Results 1 to 4 of 4
  1. #1
    Administrator
    Join Date
    Nov 2009
    Location
    Sunrise, FL
    Posts
    115
    Blog Entries
    24

    Social Media Afterlife?

    There is a very interesting story in Mashable today: Facebook After Death: What Should the Law Say? I am actually surprised to hear that there is not already legislation on this. There is a real need for leaving instructions or a "social will" of some sort to say what happens to not only your social media profiles, but Youtube videos, blogs, websites, etc. when you pass on. I write my personal blog for my daughter and I never before thought of including passwords or documentation in my will to make sure she gets access to it. Besides issues like that, there might be a lot of dead space taken up on the internet (pun intended) with profiles that are no longer in use.
    Shari McConahay


  2. #2
    Free Member
    Join Date
    Jun 2011
    Location
    Boca Raton, FL
    Posts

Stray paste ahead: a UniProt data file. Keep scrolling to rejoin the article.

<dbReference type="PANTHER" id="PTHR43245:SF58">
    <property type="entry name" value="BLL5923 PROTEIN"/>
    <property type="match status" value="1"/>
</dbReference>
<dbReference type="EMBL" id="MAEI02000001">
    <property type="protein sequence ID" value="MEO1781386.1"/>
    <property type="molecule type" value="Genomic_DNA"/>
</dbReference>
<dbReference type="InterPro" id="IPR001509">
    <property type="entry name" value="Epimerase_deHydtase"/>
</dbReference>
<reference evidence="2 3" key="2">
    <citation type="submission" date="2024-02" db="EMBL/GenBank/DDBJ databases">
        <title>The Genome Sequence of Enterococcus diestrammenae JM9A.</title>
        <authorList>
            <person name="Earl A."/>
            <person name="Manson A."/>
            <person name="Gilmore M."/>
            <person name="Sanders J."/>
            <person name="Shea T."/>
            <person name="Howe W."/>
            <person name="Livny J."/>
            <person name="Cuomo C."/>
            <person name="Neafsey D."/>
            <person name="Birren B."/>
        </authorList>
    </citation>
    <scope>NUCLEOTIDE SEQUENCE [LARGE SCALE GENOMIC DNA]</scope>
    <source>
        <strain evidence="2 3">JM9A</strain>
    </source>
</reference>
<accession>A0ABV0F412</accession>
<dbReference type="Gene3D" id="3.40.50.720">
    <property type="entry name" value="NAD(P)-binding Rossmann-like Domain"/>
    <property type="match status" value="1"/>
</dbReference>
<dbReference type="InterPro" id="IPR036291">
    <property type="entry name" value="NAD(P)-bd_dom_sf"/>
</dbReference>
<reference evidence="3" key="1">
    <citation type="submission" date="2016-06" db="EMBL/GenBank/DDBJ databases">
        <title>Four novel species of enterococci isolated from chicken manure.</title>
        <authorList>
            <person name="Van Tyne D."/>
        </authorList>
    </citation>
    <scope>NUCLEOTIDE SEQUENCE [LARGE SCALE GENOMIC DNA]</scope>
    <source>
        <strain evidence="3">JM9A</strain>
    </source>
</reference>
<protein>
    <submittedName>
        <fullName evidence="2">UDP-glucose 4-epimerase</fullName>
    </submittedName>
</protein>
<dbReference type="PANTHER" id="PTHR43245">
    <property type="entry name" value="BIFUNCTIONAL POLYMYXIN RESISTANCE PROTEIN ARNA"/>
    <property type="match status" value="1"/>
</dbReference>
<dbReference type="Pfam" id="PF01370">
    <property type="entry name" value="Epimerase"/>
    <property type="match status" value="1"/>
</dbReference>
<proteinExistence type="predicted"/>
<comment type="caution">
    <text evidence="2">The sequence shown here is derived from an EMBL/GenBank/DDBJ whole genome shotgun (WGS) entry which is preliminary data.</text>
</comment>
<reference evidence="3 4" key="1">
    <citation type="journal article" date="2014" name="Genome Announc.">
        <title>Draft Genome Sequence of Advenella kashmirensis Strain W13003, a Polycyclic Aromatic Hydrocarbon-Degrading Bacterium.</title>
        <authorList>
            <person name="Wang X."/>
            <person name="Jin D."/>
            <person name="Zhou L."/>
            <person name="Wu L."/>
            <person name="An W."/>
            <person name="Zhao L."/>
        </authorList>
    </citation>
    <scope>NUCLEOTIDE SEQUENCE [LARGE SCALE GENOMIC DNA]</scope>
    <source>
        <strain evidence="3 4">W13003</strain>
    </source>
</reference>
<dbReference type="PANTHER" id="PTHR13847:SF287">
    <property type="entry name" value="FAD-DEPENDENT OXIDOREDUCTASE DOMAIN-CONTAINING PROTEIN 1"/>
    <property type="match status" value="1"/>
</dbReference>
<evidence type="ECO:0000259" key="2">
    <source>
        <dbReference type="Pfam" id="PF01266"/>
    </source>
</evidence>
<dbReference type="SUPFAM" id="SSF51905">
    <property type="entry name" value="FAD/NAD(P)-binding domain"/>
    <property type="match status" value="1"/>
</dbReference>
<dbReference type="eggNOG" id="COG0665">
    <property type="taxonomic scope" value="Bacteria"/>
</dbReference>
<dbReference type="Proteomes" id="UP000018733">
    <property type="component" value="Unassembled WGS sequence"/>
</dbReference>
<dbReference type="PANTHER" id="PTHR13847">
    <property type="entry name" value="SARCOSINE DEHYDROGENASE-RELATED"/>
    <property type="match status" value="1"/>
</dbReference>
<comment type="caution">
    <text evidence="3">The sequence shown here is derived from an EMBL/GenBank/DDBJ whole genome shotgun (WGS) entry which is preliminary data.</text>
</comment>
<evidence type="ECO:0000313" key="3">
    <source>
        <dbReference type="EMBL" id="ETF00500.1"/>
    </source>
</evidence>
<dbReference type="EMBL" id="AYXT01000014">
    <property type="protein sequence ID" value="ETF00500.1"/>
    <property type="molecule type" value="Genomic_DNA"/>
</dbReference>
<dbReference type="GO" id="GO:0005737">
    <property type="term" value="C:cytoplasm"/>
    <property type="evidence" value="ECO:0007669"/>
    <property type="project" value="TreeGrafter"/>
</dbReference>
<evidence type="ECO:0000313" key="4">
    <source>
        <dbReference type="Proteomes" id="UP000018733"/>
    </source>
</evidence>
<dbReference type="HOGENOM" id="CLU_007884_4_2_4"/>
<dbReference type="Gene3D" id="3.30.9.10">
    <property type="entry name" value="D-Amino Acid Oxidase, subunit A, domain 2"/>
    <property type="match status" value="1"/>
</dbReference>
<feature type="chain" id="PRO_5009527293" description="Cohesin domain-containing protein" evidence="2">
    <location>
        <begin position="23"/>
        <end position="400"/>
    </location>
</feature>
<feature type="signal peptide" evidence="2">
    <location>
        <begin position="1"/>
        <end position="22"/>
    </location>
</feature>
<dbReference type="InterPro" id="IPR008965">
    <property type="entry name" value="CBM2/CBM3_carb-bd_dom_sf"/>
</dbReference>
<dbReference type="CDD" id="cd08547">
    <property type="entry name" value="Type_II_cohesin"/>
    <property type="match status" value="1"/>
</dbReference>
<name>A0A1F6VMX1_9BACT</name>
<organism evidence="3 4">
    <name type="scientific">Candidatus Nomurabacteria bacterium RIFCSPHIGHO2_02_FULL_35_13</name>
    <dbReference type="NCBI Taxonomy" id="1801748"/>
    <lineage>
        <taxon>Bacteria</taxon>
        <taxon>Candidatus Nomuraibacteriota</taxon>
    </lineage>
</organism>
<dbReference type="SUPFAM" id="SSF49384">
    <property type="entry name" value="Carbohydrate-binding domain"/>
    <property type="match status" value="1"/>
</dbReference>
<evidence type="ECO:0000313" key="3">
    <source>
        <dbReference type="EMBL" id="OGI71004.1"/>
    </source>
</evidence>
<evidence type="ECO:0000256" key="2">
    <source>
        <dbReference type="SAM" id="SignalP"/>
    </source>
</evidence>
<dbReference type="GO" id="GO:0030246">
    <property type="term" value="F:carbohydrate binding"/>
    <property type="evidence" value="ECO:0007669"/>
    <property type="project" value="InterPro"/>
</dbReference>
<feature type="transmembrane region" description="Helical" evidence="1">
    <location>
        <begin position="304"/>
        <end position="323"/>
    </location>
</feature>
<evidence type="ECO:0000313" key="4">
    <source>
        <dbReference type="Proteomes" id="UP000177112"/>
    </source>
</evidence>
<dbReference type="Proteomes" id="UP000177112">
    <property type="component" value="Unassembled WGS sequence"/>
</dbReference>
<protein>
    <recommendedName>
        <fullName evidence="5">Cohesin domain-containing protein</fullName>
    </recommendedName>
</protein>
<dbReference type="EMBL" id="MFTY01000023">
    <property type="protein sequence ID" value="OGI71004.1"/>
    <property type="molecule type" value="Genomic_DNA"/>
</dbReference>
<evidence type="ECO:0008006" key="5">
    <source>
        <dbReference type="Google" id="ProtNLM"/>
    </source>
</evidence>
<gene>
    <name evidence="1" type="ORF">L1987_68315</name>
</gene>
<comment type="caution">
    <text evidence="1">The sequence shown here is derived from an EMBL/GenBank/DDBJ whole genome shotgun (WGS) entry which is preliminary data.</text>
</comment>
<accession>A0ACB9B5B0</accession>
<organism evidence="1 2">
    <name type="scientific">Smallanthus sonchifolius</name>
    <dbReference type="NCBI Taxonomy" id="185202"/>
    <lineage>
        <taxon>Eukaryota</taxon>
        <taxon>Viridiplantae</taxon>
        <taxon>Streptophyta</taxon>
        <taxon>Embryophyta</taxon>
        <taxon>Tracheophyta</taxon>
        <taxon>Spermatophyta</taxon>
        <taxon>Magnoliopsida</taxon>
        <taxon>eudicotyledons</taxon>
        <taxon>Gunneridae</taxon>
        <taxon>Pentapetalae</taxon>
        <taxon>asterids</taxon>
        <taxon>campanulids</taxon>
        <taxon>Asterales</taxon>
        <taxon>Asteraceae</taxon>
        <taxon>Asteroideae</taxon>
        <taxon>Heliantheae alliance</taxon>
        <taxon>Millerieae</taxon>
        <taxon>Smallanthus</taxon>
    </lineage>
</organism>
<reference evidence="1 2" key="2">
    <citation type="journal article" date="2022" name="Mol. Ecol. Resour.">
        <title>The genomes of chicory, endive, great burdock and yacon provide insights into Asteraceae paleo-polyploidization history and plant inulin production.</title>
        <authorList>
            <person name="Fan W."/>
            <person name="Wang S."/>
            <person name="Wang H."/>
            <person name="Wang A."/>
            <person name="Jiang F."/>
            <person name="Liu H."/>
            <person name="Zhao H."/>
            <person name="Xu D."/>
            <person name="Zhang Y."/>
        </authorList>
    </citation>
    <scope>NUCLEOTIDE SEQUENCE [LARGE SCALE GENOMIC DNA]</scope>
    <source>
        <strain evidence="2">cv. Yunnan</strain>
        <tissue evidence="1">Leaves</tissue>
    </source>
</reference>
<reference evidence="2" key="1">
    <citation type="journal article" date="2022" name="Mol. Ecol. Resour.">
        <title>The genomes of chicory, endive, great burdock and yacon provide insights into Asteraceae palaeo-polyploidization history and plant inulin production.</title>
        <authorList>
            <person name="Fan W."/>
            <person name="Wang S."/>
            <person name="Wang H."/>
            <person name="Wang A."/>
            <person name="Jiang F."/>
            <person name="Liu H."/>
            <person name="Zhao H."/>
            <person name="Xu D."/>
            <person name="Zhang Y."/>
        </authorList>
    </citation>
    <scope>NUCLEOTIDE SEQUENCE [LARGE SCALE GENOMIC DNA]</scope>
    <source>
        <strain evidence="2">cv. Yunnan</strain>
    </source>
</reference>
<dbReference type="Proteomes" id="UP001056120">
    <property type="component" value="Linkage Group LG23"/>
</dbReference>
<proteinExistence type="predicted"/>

275
    You can actually fill out a form here: http://www.facebook.com/help/contact..._form=deceased to report someone deceased on Facebook. Their profile then becomes a memorial and they are taken off your news feed and removed from suggested friends or people you should "reconnect" with.

  3. #3
    Administrator
    Join Date
    Nov 2009
    Location
    Sunrise, FL
    Posts
    115
    Blog Entries
    24
    Oh! I never knew that. But I guess that is because luckily I have not run across that situation before.
    Shari McConahay


  4. #4
    Free Member
    Join Date
    Jun 2011
    Location
    Boca Raton, FL
    Posts
    275
    One of my distant cousins passed away recently and my mom was friends with her on Facebook. Facebook kept telling her she hadn't interacted with her in a while and that she should "reconnect" with her. It was very upsetting for her and I'm glad Facebook has a way to prevent this from happening.

    However, when it comes to family members gaining access to social networking accounts after the user had passed, I'm not sure the law should be involved in this. I think - like you said - if users have wishes for when they are gone, this should be expressed in their will. As social networks gain in popularity (especially among the elderly population) I think this will become more commonplace.

Bookmarks

Posting Permissions

  • You may not post new threads
  • You may not post replies
  • You may not post attachments
  • You may not edit your posts
  •